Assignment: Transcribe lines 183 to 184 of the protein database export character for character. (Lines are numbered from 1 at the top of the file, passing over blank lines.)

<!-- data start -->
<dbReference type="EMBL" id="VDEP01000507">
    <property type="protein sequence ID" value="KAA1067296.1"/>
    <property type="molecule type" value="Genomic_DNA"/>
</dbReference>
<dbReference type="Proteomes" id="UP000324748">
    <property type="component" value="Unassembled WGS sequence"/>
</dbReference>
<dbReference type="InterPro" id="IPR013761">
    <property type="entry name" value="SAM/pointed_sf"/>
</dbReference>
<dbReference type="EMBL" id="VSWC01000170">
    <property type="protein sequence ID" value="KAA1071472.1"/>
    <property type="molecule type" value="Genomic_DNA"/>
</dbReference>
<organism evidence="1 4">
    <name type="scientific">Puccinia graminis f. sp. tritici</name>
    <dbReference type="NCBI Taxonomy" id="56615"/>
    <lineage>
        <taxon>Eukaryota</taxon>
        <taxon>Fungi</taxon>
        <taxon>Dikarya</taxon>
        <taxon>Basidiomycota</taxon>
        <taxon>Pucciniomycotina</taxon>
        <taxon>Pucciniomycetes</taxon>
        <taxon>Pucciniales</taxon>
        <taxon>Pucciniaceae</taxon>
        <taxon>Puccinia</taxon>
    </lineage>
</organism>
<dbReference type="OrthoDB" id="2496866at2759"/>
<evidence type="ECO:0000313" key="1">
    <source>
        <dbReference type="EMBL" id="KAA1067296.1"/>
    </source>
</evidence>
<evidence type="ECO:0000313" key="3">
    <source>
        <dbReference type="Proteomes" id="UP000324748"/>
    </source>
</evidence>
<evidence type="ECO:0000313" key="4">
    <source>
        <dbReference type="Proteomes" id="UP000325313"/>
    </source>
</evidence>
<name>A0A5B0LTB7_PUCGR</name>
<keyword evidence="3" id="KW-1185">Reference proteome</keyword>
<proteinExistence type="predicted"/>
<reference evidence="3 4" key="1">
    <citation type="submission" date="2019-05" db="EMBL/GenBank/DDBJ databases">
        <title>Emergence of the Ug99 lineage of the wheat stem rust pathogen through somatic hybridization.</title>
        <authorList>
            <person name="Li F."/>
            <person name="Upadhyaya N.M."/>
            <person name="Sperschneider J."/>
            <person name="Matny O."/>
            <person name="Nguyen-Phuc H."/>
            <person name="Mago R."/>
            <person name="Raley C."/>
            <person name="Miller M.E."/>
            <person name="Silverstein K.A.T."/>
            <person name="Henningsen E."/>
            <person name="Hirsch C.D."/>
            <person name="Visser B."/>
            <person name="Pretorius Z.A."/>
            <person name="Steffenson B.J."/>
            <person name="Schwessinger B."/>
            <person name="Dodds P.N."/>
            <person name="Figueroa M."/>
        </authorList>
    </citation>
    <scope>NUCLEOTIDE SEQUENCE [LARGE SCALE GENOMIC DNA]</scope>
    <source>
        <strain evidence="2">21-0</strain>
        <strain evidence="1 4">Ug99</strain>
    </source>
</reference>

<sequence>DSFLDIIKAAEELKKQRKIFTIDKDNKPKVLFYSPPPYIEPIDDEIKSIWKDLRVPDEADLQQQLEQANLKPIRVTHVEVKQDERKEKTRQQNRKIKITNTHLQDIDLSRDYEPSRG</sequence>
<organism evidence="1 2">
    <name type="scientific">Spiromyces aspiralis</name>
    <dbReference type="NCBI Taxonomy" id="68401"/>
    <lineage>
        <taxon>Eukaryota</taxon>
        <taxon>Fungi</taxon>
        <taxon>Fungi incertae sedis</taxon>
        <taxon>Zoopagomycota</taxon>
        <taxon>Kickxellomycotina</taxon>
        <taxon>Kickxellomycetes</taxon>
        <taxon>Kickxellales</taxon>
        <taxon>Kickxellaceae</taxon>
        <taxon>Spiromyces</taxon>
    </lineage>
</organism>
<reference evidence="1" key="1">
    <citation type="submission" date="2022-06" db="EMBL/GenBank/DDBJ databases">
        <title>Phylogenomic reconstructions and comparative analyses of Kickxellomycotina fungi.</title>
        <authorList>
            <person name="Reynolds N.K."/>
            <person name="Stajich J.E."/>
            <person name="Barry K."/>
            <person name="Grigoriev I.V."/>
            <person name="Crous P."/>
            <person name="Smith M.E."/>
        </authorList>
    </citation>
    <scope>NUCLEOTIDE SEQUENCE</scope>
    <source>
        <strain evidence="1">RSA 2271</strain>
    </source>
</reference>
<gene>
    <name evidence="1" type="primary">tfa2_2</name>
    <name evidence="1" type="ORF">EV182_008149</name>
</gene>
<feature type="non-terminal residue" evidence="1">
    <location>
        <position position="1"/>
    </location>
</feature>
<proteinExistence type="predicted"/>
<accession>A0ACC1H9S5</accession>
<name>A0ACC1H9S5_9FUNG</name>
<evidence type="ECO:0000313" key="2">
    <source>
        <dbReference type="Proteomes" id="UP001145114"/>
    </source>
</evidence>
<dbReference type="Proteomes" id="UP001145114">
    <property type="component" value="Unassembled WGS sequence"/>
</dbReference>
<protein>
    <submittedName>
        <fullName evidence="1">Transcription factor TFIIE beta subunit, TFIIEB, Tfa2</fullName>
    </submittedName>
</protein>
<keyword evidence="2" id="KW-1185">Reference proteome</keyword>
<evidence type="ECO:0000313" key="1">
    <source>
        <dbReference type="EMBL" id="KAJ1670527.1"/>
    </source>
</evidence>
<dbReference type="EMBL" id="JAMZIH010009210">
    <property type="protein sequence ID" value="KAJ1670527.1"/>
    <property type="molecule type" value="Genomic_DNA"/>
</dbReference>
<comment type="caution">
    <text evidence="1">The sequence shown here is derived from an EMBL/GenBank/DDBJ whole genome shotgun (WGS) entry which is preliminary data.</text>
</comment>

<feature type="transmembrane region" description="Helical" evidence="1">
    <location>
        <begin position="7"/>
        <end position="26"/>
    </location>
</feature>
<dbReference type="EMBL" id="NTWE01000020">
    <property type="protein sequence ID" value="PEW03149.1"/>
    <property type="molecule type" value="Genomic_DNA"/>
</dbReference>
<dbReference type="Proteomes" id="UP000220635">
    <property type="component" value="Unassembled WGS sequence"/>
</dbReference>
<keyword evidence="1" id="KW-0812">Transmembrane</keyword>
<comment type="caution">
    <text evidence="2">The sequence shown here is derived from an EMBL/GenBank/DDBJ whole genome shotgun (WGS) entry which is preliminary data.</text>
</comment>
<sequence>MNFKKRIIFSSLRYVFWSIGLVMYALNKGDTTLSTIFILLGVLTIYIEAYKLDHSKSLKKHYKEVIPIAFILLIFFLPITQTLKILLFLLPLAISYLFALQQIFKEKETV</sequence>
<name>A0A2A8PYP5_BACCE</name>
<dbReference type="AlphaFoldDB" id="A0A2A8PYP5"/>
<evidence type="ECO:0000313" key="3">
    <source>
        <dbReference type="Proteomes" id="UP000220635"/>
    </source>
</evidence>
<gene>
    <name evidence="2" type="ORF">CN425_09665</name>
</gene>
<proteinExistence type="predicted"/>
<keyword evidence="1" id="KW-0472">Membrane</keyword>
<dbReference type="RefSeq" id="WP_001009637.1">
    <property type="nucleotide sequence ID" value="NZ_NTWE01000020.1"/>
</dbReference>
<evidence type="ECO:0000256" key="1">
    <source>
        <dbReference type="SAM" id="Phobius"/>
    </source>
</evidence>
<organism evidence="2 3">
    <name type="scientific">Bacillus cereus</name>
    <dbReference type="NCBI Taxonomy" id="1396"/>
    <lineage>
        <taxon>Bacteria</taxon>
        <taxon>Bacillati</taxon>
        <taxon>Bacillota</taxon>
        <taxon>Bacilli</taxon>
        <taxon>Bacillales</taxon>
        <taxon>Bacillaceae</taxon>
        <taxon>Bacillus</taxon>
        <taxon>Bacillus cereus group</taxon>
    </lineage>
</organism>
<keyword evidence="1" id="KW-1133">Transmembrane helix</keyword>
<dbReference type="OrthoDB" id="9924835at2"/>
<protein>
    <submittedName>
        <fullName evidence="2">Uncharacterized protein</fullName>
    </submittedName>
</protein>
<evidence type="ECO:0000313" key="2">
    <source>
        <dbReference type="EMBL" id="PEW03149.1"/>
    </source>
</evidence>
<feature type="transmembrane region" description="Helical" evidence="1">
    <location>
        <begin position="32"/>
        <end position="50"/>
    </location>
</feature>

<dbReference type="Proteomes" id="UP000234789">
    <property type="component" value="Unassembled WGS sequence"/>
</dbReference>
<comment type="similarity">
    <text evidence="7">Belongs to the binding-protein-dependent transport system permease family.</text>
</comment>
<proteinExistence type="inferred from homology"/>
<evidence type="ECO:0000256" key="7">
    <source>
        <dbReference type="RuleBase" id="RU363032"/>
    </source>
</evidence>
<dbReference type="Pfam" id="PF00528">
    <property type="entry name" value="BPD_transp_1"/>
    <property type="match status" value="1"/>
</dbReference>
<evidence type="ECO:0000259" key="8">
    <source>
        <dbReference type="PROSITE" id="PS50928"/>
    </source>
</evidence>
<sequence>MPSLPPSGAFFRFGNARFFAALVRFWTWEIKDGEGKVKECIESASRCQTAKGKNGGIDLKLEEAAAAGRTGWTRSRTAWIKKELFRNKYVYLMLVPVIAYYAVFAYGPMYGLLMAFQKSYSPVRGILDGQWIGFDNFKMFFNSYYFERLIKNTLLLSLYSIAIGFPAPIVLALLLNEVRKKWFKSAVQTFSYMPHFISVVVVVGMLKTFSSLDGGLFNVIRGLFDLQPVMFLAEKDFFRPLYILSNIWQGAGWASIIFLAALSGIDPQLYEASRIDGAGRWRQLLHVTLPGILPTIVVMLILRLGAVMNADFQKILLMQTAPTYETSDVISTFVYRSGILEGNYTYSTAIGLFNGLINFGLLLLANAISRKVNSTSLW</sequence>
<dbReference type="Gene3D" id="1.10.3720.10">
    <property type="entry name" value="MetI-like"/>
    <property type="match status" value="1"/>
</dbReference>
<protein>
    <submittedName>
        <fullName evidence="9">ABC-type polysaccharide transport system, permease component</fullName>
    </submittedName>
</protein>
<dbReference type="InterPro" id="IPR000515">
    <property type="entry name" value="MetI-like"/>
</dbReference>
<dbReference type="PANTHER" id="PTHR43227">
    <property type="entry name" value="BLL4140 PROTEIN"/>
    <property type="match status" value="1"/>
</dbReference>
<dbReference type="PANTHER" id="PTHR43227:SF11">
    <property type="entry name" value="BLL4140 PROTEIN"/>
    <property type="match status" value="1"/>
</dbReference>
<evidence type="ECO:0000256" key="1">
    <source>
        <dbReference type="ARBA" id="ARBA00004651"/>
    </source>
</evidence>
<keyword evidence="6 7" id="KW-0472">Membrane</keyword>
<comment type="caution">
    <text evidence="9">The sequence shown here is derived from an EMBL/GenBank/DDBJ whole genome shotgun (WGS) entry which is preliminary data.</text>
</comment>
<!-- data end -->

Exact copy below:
    <source>
        <dbReference type="SAM" id="Phobius"/>